Pullman is setting out to render the Grimms limpidly and scrupulously, to respect the originals in a language “as clear as water”. But he is torn. The raw material keeps demanding more. He is not a scholar of German, or a translator. He is not content to “carry across” the stories, but rather from a love of the fairy tale form, he wants to do the best for them, and open up their fullest and most coherent narrative power, approaching translation as (to use Matthew Reynolds’s term) “resurrection”. Music-making provides Pullman with his prime analogy for what he is doing; he invokes a jazz band, with a soloist taking up a tune: “our task is to step from chord to chord, from event to event, with all the lightness and swing we can”. In this collection, he can’t help seizing the melody with improvisatory glee.

"The truth is you're the weak, and I'm the tyranny of evil men. But I'm tryin Ringo, I'm tryin real hard to be the shepherd." Pulp Fiction

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I've yet to read this article in full, so I might have missed something. But I can't help but wonder what Pullman has done with the intentional Christian elements that the brothers Grimm put into their versions of those old folktales. It would be a shame to have those cut out, almost as awful as cutting out the Christian elements from the Narnia series (which I vaguely remember there was some mention of awhile back.)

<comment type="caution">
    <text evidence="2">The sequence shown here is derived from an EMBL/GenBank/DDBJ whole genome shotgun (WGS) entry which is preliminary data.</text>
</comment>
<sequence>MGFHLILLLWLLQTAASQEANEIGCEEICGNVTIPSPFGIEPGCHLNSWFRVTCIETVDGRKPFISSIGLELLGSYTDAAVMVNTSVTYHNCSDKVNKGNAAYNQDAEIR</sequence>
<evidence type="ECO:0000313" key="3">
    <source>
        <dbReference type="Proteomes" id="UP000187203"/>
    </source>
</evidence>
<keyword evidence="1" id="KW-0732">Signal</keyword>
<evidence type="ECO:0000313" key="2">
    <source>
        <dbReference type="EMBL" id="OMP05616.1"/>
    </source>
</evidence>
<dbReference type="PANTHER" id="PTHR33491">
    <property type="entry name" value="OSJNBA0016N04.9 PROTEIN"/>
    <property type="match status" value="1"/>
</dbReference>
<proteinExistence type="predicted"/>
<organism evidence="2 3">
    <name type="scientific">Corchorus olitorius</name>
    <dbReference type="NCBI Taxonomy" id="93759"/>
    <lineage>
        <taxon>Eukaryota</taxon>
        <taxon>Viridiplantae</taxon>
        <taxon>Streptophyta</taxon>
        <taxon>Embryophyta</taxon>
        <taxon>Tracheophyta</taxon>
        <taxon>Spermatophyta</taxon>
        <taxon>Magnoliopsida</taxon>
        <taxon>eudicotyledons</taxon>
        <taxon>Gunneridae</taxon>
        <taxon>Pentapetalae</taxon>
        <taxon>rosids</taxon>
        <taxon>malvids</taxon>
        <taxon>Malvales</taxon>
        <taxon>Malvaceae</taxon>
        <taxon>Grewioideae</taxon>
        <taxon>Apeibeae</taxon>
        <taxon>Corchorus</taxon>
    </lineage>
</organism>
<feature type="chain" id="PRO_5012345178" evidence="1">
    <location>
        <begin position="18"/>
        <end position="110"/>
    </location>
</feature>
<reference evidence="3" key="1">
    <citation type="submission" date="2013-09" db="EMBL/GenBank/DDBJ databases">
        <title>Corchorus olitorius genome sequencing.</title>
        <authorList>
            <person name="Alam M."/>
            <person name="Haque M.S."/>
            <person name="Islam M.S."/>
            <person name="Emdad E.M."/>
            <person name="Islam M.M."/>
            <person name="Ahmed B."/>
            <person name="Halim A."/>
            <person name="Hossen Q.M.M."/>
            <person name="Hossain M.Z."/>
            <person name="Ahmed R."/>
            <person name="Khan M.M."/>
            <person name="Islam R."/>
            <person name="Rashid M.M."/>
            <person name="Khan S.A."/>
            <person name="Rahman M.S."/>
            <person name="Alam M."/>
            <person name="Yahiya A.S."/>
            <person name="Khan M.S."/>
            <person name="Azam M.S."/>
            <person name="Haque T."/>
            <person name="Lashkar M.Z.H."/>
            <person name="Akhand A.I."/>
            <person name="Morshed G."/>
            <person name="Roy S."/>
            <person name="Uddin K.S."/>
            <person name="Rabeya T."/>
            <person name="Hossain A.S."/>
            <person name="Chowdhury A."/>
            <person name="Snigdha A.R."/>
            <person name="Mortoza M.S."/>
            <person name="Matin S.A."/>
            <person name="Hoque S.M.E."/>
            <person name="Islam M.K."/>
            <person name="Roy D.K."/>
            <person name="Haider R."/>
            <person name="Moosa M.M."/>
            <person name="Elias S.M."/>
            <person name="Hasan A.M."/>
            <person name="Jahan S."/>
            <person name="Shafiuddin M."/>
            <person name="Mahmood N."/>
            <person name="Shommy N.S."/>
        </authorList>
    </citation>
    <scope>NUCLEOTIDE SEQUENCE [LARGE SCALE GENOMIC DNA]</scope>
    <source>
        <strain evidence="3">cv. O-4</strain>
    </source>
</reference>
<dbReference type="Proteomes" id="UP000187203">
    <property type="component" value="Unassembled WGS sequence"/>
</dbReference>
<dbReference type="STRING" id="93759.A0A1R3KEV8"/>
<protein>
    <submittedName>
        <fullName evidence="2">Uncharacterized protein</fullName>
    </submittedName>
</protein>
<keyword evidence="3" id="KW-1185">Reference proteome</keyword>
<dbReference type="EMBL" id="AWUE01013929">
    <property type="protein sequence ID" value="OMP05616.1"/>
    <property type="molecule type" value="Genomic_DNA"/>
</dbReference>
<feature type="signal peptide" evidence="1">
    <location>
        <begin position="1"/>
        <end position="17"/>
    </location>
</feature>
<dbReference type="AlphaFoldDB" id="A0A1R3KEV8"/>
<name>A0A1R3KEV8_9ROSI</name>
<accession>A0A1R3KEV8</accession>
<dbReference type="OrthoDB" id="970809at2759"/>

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  • 1 month later...

More on this in the Telegraph.

Philip Pullman: teach all children fairy tales and Bible verses

All children should be taught Bible verses and fairy tales, the author Philip Pullman has argued, as he said modern families are too distracted by television and the internet to tell their own stories.

Edited by Christian

"What matters are movies, not awards; experiences, not celebrations; the subjective power of individual critical points of view, not the declamatory compromises of consensus." - Richard Brody, "Godard's Surprise Win Is a Victory for Independent Cinema," The New Yorker

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Wow. I pretty much agree with him.